David Bourget (Western Ontario)
David Chalmers (ANU, NYU)
Rafael De Clercq
Jack Alan Reynolds
Learn more about PhilPapers
University of Chicago Press (1990)
In the first book-length study of American philosophy at the turn of the century, Daniel J. Wilson traces the formation of philosophy as an academic discipline. Wilson shows how the rise of the natural and physical sciences at the end of the nineteenth century precipitated a "crisis of confidence" among philosophers as to the role of their discipline. Deftly tracing the ways in which philosophers sought to incorporate scientific values and methods into their outlook and to redefine philosophy itself, Wilson moves between close analysis of philosophical texts and consideration of professional careers of illustrative philosophers, such as Charles Sanders Peirce, John Dewey, and Josiah Royce. The author situates the emergence of professional philosophy in the context of the professionalization of American higher education and articulates, in the case of philosophy, the structures and values of a professional discipline. One of the most important consequences of this transformation was a new emphasis on communal theories of truth. Peirce, Dewey, and Royce all developed sophisticated and important theories of community as they were engaged in reshaping and redefining the limits of philosophy. This book will be of great importance for those interested in the history of philosophy, the rise of professions, and American intellectual and educational history, and to all those seeking to understand the contemporary revival of pragmatic thought and theories of community.
|Keywords||Philosophy, American Philosophy, American Philosophy and science|
|Categories||categorize this paper)|
|Buy the book||$0.51 used (100% off) $51.38 new (7% off) $52.25 direct from Amazon (5% off) Amazon page|
|Call number||B895.W55 1990|
Setup an account with your affiliations in order to access resources via your University's proxy server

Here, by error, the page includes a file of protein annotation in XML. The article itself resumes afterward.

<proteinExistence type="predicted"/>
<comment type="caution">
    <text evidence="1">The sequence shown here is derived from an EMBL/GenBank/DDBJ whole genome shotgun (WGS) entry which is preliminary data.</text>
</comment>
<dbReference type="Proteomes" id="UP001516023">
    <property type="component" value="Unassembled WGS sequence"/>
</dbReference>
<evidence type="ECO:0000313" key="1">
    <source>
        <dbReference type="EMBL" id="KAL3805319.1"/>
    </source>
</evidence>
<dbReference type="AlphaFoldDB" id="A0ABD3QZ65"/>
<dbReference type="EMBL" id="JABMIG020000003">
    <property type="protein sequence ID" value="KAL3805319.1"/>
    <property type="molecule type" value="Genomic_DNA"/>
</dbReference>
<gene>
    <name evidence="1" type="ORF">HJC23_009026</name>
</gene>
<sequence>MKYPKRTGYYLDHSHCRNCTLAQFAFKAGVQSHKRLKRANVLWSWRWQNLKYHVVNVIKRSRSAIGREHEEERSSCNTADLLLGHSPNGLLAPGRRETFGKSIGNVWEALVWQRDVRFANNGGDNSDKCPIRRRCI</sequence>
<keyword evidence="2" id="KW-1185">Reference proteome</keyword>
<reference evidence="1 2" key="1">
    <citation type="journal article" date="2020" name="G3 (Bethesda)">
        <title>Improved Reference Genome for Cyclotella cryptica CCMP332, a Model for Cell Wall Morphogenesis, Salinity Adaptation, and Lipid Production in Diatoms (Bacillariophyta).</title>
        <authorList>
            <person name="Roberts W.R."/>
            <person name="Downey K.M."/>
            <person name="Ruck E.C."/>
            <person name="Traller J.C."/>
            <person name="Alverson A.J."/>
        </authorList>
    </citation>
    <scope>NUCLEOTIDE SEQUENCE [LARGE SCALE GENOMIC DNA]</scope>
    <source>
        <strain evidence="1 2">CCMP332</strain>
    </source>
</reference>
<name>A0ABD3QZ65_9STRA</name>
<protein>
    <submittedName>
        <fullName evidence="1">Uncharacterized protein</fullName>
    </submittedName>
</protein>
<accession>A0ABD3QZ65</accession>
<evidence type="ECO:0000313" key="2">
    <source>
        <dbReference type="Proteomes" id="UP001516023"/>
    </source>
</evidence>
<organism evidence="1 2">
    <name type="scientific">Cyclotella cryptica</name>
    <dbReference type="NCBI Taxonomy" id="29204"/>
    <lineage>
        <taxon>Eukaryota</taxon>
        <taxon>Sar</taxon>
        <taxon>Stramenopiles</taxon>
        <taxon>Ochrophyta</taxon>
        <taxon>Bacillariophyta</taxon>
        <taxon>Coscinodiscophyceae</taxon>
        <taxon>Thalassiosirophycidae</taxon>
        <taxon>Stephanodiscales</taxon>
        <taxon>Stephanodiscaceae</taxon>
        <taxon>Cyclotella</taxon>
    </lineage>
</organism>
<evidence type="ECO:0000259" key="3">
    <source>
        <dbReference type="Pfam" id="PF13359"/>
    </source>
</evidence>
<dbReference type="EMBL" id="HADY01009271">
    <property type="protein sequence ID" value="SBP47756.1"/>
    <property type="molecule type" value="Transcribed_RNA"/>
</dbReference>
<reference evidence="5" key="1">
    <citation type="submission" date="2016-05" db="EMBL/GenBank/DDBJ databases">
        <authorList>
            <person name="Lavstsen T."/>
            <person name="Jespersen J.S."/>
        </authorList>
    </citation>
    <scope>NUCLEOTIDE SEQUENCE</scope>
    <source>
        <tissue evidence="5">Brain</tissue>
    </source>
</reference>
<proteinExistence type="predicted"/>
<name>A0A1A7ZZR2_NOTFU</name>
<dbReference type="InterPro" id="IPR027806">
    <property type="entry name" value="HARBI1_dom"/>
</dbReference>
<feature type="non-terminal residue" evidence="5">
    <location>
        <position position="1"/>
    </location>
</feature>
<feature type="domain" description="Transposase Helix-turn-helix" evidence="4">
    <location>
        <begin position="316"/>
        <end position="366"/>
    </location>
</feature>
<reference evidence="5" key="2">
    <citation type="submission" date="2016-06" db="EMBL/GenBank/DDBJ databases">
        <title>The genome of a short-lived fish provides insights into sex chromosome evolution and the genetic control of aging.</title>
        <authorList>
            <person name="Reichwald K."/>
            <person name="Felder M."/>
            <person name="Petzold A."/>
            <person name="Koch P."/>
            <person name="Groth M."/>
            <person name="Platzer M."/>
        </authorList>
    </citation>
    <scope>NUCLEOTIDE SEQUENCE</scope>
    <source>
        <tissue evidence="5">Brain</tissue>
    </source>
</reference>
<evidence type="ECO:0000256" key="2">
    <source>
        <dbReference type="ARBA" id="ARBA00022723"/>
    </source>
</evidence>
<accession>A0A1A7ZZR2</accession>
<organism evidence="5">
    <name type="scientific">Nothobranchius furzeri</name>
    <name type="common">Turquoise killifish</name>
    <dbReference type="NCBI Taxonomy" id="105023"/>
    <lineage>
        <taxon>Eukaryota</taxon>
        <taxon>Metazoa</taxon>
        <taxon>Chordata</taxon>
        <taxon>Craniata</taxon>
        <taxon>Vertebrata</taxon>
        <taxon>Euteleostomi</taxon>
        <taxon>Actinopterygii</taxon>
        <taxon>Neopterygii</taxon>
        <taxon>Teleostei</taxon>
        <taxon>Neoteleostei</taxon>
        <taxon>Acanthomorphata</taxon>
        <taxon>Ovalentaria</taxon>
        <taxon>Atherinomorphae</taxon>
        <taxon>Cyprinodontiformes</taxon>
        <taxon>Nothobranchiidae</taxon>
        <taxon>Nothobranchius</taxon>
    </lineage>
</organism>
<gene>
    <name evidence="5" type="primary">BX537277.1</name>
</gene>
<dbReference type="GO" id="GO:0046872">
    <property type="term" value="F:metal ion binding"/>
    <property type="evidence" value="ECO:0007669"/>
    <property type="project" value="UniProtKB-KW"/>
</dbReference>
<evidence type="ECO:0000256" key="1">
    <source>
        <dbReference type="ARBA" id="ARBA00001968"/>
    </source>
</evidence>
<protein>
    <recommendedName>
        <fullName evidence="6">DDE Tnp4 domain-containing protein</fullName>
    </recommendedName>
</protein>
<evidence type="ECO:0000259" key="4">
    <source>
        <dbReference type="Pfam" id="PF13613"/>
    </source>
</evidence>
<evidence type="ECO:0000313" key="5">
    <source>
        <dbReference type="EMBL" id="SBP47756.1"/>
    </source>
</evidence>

Configure custom proxy (use this if your affiliation does not provide a proxy)
|Through your library|
References found in this work BETA
No references found.
Citations of this work BETA
Charlene Haddock Seigfried (1991). Where Are All the Pragmatist Feminists? Hypatia 6 (2):1 - 20.
Andrew Jewett (2011). Canonizing Dewey: Naturalism, Logical Empiricism, and the Idea of American Philosophy. Modern Intellectual History 8 (1):91-125.
Similar books and articles
John Ryder (2007). The Making of Professional Philosophy. Transactions of the Charles S. Peirce Society 43 (2):386-389.
John Edwin Smith (1970). Themes in American Philosophy: Purpose, Experience, and Community. New York,Harper & Row.
Daniel J. Wilson (1987). Science and the Crisis of Confidence in American Philosophy, 1870-1930. Transactions of the Charles S. Peirce Society 23 (2):235 - 262.
Russell B. Goodman (1990). American Philosophy and the Romantic Tradition. Cambridge University Press.
Bruce Kuklick (1977). The Rise of American Philosophy, Cambridge, Massachusetts, 1860-1930. Yale University Press.
David Boersema, American Philosophy. Internet Encyclopedia of Philosophy.
Stanley J. Scott (1991). Frontiers of Consciousness: Interdisciplinary Studies in American Philosophy and Poetry. Fordham University Press.
Roger A. Ward (2004). Conversion in American Philosophy: Exploring the Practice of Transformation. Fordham University Press.
Richard E. Hart & Douglas R. Anderson (eds.) (1997). Philosophy in Experience: American Philosophy in Transition. Fordham University Press.
Michael Raposa (1991). Science, Community and the Transformation of American Philosophy, 1860-1930. Newsletter of the Society for the Advancement of American Philosophy 19 (59):32-34.
Added to index2009-01-28
Total downloads8 ( #168,598 of 1,098,976 )
Recent downloads (6 months)1 ( #287,052 of 1,098,976 )
How can I increase my downloads?